More teens take civil service exam

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More teens take civil service exam


It is difficult to spot an empty seat at a cram school for the civil service exam in Noryangjin, southwestern Seoul, on Jan. 2. Many of those seated are high school graduates, who said they would rather study for the civil service exam and secure a position as a civil servant than spend another year trying to get a better score on the national college entrance exam. [WOO SANG-JO]

More high school seniors are opting to take the civil service exam straight after high school instead of pursuing a college education, statistics indicate.

According to the Ministry of the Interior, the number of those aged younger than 19 who passed the level-nine civil service exam for employment in local government has been growing over the years.

The high school graduates who passed the civil service exam accounted for 0.03 percent of the total number who passed the exam in 2011. The number jumped to 0.1 percent in 2015.

“At least three out of 10 people signing up for consultations on the civil service exam at my cram school are high school seniors,” said Park Jung-hyuk, consulting director at a cram school in Noryangjin, southwestern Seoul, a region packed with cram schools, cheap cafeterias and one-room apartments all catering to civil service exam candidates.

“More high school seniors keep on coming,” Park added, “much more than last year.”

A 19-year-old surnamed Kim, sitting among 150 students in a class at the cram school, is one of them.

“I tested lower than I expected in the College Scholastic Ability Test,” Kim said. “I can spend another year studying for it, but what difference will it make if I make it into a university?”

The College Scholastic Ability Test, also known as CSAT, is Korea’s nationwide once-in-a-year college entrance exam, which determines a student’s admission to universities.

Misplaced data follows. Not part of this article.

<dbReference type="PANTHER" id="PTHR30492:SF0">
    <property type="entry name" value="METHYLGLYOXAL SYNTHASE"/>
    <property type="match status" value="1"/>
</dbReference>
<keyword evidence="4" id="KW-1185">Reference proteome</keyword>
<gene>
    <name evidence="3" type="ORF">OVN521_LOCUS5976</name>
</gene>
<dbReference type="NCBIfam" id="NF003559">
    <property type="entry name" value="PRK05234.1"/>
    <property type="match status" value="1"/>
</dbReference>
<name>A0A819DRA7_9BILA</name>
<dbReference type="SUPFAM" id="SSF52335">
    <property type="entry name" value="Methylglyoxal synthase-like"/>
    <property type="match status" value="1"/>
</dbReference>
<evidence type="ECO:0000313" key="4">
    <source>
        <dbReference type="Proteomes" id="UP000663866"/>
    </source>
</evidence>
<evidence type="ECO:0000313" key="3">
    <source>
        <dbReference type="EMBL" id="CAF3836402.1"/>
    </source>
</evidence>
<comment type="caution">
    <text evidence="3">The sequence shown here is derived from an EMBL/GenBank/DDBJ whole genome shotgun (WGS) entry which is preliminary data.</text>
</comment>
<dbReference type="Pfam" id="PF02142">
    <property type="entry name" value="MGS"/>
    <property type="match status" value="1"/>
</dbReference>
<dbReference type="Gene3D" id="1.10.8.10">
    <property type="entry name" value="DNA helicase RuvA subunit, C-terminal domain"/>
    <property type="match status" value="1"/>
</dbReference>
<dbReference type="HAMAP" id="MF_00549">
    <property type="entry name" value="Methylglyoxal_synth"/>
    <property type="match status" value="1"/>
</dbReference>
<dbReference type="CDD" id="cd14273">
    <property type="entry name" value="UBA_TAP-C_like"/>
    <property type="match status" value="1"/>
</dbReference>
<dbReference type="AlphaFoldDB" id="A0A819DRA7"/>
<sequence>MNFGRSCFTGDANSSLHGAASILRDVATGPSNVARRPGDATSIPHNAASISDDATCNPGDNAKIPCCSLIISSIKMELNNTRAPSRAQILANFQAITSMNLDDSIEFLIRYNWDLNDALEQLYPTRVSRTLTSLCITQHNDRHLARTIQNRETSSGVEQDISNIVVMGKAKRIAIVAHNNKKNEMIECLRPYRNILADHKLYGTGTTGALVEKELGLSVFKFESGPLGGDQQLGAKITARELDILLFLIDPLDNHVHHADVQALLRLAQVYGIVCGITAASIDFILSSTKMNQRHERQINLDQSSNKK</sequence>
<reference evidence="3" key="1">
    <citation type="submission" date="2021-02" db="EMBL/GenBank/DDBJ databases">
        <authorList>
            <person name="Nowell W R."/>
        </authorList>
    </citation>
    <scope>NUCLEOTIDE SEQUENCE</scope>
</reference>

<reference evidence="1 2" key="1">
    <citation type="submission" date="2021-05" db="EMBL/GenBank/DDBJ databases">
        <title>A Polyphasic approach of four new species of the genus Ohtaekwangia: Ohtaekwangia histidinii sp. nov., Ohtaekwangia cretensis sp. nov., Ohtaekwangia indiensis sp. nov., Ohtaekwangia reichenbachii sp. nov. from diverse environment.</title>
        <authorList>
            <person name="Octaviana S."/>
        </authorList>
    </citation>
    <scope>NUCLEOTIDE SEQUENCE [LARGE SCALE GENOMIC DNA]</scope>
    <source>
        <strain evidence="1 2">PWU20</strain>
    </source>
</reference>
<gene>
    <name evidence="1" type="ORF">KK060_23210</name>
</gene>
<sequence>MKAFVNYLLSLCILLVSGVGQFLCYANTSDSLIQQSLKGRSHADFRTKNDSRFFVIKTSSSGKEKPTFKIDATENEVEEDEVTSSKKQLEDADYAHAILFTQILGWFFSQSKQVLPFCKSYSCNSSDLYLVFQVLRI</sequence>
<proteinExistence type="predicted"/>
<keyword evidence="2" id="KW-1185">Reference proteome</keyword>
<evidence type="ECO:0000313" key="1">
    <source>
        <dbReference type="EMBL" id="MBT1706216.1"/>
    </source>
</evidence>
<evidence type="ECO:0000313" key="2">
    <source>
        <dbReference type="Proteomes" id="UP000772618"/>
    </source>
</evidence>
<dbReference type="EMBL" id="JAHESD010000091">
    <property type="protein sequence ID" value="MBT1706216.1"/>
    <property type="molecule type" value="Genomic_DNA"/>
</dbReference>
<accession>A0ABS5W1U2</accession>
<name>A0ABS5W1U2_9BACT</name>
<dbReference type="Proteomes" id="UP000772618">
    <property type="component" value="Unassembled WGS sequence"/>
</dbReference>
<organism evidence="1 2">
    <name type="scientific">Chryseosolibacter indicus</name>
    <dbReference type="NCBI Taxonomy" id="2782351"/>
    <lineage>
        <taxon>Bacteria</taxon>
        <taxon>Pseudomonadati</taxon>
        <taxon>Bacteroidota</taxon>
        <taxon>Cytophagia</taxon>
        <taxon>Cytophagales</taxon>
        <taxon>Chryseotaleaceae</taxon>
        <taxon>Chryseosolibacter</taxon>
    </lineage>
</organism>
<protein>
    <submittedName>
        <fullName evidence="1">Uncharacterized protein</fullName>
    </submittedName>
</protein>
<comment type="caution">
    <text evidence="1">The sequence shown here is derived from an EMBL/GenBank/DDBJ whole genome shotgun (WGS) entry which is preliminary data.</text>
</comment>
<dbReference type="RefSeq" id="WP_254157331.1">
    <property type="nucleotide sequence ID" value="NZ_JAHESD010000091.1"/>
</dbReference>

“Because after my years at a university, I will have to begin the whole process of looking for jobs, which everyone knows is not easy,” he added. “Instead of that, I chose to study for the civil service exam earlier on in my life.”

“You see, the reason why we’re trying to send our kids to good universities is to increase their employment prospects,” said the mother of another high school senior as they waited in line to consult Park. “Civil service is a top-notch job and I am proud of my son for trying to become one instead of trying another year for the CSAT.”

And more are opting to take the civil service exam even though they have won a spot in a university.

“I have been admitted to a well-to-do university in Seoul,” said a 19-year-old surnamed Oh, also waiting in line. “Your future is still so bleak while in college. I would rather find a stable job as soon as possible.”

There was a change to the sections in the civil service exam that also encouraged more high school graduates to take the exam straight out of school. Prior to 2013, civil servant candidates had to test on language and literature, English, Korean history, public administration and public administration law. But since 2013, in addition to the first three, test-takers can opt to take just two of the following: public administration, public administration law, sociology, math and science.

Many high school graduates, having a good handle on sociology, math and science thanks to their high school education, could thus opt to take the exam out of school.

Cram schools for the civil service exam are also responding to the spike in the number of younger test-takers. Since 2014, Park’s cram school in Noryangjin has been running a special class comprised only of high school seniors. The class runs from 6 a.m. to 11 p.m. every day, and teachers even text and call parents when kids miss a class.

“I was relieved to find such a system at the cram school,” said a 50-year-old surnamed Park, “as my child is still young and needs a system like this to make sure he stays on track.”

Some government officials welcomed more high school seniors to consider taking the civil service exam early on.

“The exam allows anyone of any background to become a civil servant,” said Kim Gi-joong, an official of the Ministry of Personnel Management. “This will help reduce the gap between people of different financial and social backgrounds.”

But some experts advised the younger challengers to carefully consider what they may be getting into.

“It is difficult to test into the civil service unless your English skills are in the first and second levels of the CSAT,” said a lecturer of a cram school in Noryangjin. “Do not think that the civil service exam will be easier than the CSAT.”

“Some assignments of a level-nine civil servant are not for any high school student who has just graduated,” said Min Kee, a professor of public administration at Jeju National University. “A civil servant’s job is not that simple.”

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